Table 1. List of Original Movies
Lecture type
Title
Running Time[sec]
Face-to-face Unit of Information amount
158
World of Internet
172
Transmission speed
115
Presentation Distance learning between Okuura - Himeharu
162
About DVTS
112
Distance learning between Tsushima - Tanegashima
125

 

fig2a.pngfig2b.png
(a) Face-to-face type (b) Presentation type
Fig. 2. Example of Original Movies

 

2.2  Congested Network Environment

     A configuration of a congested network environment to distort movies are illustrated in Fig.3.

 

fig3.gif
Fig. 3. Congested Network Environment

The original DV movie is transmitted from PC for transmission to PC for reception by DVTS (Digital Video Transport System). The original movie is fetched from DV camera to PC for transmission via IEEE 1394 board. A transmitted movie is received by PC for reception, sent to DV camera via IEEE 1394 board, and recorded by DV camera.

     A congestion traffic was generated by PC1 and transmitted to PC2. This traffic is a load for movie transmission. The congestion traffic was generated by using DBS (Distributed Benchmark System)[10]. The above four personal computers are connected to the 100Base-TX repeater HUB (GRAND JUNCTION FastHub 100lite).

     The six levels of congestion were used for the experiment. By a congestion traffic, some amount of original movie data will be lost. The data loss rate was defined as an following expression, which means the ratio of the difference between the bit rate with no load and the bit rate with load to the bit rate with no load.

expression.gif

 

     The data loss rate in experiments are shown in Table 2. When a load level is zero, which means no congestion, all the movie data is transmitted from PC for transmission to PC for reception. When a load level is 5, 8.7 and 8.3 % of an original movie data were lost for a face-to-face type and a presentation type, respectively.

     The specifications of four PCs are listed in Table 3. The DVTS setting values are listed in Table 4.

 

Table 2. Data loss rate [%]
Level of load
0
1
2
3
4
5
Face-to-face type
0
0.003
0.5
1.0
2.7
8.7
Presentation type
0
0.008
0.5
1.0
2.7
8.3

Table 3. Specification of PC
PC for transmission / reception
PC1 for load
PC2 for load
CPU
Pentium4 1.7GHz
Pentium2 450MHz
Celeron 300MHz
Memory
512 MB
256MB
64MB
OS
FreeBSD4.3
Linux 2.0.36
Linux 2.0.36
Network Interface Card
Intel Express pro 100(10/100 auto switch)
3Com 3C905B-TX(10/100 auto switch)
3Com 3C905B-TX(10/100 auto switch)
IEEE1394board
I/O data inc.GV-DVC2/PCI

Table 4. DVTS Setting values
Setting values
Packet length
17(1372 bytes)
Number of packets
2630/sec
Frame rate
30 fps
Bit rate when no load
28.9Mbps (using IPv4)

 

2.3  Subjective Evaluation

     The subjective questionnaire had 27 items about picture quality and class contents. Each item is evaluated on an ascending risk scale of 4 to 1 (4: I think so, 3: I think so approximately, 2: I don't think so approximately, 1: I don't think so). The evaluation was made for distorted movies (transmitted movies).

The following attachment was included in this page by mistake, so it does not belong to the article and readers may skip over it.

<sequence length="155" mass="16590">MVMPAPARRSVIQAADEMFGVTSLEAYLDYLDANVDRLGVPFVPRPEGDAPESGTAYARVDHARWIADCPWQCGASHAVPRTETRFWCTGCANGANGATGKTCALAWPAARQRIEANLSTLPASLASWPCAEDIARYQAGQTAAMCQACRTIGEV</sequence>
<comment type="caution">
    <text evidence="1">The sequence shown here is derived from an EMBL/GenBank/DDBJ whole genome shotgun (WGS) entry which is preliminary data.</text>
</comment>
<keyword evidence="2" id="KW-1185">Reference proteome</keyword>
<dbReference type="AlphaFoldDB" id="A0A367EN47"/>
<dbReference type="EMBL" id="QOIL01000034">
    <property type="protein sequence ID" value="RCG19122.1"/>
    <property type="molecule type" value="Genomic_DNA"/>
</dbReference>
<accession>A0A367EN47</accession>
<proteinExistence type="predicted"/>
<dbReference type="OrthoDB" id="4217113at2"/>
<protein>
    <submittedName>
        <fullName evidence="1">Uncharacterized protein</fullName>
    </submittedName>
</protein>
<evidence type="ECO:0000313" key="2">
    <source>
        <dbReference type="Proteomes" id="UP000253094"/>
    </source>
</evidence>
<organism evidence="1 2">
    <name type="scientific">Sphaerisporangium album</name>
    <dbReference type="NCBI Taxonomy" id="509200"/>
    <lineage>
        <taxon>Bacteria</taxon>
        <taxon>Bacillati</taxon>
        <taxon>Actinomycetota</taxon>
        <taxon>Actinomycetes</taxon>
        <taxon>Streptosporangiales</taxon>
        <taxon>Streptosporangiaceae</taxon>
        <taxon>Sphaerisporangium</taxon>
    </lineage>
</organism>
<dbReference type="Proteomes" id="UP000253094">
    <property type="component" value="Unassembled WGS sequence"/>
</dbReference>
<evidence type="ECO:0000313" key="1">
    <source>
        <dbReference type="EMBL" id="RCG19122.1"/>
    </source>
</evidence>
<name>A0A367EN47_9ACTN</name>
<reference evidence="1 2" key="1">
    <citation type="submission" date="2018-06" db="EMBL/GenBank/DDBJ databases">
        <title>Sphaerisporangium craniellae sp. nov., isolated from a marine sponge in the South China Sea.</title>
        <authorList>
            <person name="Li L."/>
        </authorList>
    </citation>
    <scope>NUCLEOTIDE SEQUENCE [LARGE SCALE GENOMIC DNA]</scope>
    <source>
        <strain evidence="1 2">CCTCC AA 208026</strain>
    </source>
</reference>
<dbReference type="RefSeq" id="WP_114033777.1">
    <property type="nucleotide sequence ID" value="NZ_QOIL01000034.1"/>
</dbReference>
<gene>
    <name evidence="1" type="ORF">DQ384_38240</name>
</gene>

Twenty one undergraduate students participated in the experiment. The experimental protocol was as follows. First, a participant was explained the purpose and protocol of the experiment and got training session to observe the practice movies and answer the questionnaire. Second, he observed one of the original movies. Third, he evaluated the six distorted movies of this original movie in the order of distortion. In this evaluation, an instructions was given to participants to evaluate the distorted movie comparing with the original one.

 

Table 5. Items for Subjective Evaluation, Factor Loadings, Factor Names
               Factor Name
Picture quality
Sensation of presence
Comprehensibility
Advantage of distance learning
Teaching content
Items
Factor1
Factor2
Factor3
Factor4
Factor5
02. I didn't worry about block noise of the screen
0.861
0.331
.
.
.
01. I didn't worry about flicker of the screen
0.852
0.305
.
0.213
.
03. I felt the screen was sharp.
0.824
.
0.262
0.22
0.209
05. I felt an object on the screen moved smoothly.
0.805
0.308
.
.
.
12. I felt the TV screen was totally good.
0.788
0.401
.
0.233
.
04. I felt the screen was fine.
0.772
.
0.284
0.237
0.31
09. I didn't feel my eyes were tired.
0.717
0.233
0.306
0.279
.
10. I didn't feel tired psychologically.
0.681
0.278
0.347
0.242
0.214
06. I recognized an object and a scene on the screen well.
0.612
0.208
0.474
.
0.411
07. I had an interest in a scene and an object on the screen.
0.578
.
0.46
.
0.496
08. I felt an atmosphere of a scene and an object on the screen.
0.57
0.25
0.44
.
0.465
26. I felt a lecturer was standing by me.
0.311
0.831
.
0.25
.
25. I got the sensation of presence.
0.316
0.774
0.217
0.324
.
23. I had a scene of belonging to the class.
0.249
0.721
0.228
0.332
0.226
21. I had a sense of participation.
0.299
0.714
.
0.416
0.221
11. I felt as if I were on the screen.
0.545
0.673
.
.
.
27. I felt a class atmosphere through the screen.
0.366
0.629
0.296
0.326
0.222
14. I recognized clothes of a people on the screen.
0.233
.
0.889
.
.
15. I recognized a hairstyle of a people on the screen.
0.235
.
0.882
.
.
13. I recognized an expression of a people on the screen.
0.313
.
0.753
0.218
0.278
16. I recognized the presentation screen (white board or PowerPoint and all).
.
0.358
0.719
.
.
17. I would rather take distance learning than a face-to-face class.
0.256
0.265